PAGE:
So you’ve decided to take some sage advice from business greats like Bill Gates and Richard Branson – who are strong believers in the power of communication – and appoint a PR agency. But before you sign on the dotted line, make sure you bear these tips in mind:
It’s important that the agency you choose does its homework on your target market, but it’s equally important that you do yours.
When asking agencies to tender for your business, whittle down your favourites so that you have no more than three agencies who formally pitch. Not only will the agencies thank you for it, but they’ll also invest more time in a sensible proposal. Too many agencies pitching sends a red flag that the pitch isn’t worth the time and effort because the process isn’t being taken seriously enough.
If you’re targeting a B2B market, an agency with expertise in corporate communications would be a better fit than a household name in consumer PR, because the campaigns and tactics employed will be very different.
Similarly, if your product or service falls into a niche area, an agency that specialises in this niche will understand the idiosyncrasies and language, and will not require extensive background information to hit the ground running.
2) The brief
Be really clear about your objectives and budget. What is your product or service? Who is your target customer? Who are your competitors? Is there a timescale to any launches?
All of these questions will help a PR agency understand what you are trying to achieve and therefore tailor their proposal to your objectives.
The PRCA has some good guidelines on putting together a pitch brief here.
3) The pitch
Who is pitching? Is it the most senior person at the agency?
I’ve heard businesses complain a number of times that, at past agencies, the most senior person pitched to them, but once contracts were signed, the work was handed over to the most junior person in the team. Ask the question at the pitch stage to ascertain who will be running your account then there will be no surprises.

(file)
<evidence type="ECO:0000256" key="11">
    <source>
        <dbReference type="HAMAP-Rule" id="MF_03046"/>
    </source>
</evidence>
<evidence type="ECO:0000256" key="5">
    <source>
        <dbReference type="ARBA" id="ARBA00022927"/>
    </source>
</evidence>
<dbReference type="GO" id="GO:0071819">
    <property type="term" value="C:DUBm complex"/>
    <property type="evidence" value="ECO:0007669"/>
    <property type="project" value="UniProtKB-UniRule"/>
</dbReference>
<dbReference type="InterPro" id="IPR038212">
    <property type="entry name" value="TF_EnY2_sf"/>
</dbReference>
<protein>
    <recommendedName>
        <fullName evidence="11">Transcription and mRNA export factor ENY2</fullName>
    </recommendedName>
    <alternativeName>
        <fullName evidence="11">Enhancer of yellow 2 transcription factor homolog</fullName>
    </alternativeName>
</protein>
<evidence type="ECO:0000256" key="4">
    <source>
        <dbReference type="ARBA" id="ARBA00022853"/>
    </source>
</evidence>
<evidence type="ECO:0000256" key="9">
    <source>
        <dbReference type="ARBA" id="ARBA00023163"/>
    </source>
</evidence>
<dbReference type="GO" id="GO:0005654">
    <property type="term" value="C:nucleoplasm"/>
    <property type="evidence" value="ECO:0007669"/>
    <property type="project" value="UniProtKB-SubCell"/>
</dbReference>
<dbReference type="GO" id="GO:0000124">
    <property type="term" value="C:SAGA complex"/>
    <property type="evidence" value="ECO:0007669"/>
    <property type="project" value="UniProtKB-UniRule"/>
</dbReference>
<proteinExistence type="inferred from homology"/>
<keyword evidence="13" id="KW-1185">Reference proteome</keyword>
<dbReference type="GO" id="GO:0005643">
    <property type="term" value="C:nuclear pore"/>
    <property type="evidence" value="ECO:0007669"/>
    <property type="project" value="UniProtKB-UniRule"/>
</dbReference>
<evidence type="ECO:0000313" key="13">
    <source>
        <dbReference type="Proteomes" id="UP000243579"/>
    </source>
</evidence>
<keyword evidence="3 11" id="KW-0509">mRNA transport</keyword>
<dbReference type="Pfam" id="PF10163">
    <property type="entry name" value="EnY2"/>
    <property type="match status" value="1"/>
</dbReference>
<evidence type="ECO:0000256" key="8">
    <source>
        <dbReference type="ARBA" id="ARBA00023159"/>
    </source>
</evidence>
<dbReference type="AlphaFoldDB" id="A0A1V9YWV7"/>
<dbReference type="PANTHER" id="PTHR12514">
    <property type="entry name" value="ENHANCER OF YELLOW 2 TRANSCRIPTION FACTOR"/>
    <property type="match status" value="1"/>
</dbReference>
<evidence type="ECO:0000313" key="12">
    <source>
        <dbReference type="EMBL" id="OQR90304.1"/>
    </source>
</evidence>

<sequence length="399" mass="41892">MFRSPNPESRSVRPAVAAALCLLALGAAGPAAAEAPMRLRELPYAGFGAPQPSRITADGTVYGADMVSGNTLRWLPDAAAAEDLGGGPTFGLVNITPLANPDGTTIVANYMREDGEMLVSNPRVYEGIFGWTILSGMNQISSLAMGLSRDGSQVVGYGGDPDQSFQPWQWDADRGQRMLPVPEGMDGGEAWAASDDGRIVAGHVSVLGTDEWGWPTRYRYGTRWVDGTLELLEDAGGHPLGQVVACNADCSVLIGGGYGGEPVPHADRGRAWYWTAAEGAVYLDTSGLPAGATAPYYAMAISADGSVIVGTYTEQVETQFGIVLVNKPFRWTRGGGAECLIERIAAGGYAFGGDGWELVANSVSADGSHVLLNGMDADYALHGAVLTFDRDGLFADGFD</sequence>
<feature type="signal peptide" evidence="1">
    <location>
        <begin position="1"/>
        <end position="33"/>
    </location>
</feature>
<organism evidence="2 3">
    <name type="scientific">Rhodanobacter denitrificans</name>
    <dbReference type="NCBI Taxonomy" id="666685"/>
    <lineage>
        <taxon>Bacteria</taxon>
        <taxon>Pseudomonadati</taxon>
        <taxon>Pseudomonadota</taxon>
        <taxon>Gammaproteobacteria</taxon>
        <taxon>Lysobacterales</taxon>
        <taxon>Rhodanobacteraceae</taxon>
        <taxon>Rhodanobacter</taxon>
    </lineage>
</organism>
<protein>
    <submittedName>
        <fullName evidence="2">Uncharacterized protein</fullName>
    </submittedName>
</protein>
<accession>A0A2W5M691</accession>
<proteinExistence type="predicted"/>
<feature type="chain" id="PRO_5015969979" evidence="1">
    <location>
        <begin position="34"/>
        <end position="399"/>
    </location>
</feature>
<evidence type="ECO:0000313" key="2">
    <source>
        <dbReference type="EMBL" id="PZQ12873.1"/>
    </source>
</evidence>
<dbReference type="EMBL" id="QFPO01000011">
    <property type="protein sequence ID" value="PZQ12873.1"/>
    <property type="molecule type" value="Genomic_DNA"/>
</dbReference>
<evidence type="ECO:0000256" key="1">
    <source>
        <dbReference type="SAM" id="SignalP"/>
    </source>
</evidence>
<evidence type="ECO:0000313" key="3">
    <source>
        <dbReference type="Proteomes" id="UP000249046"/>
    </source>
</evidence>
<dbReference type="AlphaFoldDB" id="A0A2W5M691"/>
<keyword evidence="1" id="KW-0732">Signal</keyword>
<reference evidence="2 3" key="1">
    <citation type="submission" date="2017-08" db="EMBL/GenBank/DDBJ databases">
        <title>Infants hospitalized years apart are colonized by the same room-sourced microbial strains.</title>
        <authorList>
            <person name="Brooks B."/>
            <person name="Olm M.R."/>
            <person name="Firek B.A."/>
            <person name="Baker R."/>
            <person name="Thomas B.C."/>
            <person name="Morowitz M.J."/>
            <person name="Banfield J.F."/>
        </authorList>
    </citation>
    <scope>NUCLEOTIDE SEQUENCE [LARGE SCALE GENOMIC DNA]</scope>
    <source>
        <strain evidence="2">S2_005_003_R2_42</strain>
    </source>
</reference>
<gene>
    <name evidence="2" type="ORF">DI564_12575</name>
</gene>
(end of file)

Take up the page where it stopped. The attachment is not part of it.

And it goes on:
However, I would add a caveat to this. If the agency is a small, it might not be possible for you to meet the entire team at the pitch stage, so it is important to make this distinction.
Chemistry is also important, as you need to trust that the PR agency and people working on your account know your market and your product or service. Meeting the account lead is always a good idea.
4) Retention rate
Word of mouth is probably the best recommendation you can rely on. However, if that’s not available then find out about their retention rate and the reason that clients left the agency. And do consider everything on balance. If the agency has lots of clients who would happily recommend them, but one that didn’t work out, by all means find out why, but take everything in context. It would be unfair to discount them as a result of one client vs. numerous happy clients.
5) The perils of PR for your ego
Be realistic about your goals. Everyone would like to see their name in the national papers and glossy magazines, but if this audience isn’t going to be ultimately buying your product or service, then your targeting might need to be re-planned.
If an agency starts throwing around the names of national publications or journalists in such a way, but it wouldn’t be your core market, either your brief didn’t convey your product or service particularly well, or the agency doesn’t understand your market.
Although this isn’t an exhaustive list of do’s and don’ts, hopefully this will steer you to making the right choice for your business.
One final word; once you have chosen your agency, trust their instincts. You’ll get far more from them if you listen to their advice and proposal for your campaign, especially as they will have significantly more experience working with the press. If you don’t trust that they know what they are doing, it begs the question, why did you hire them?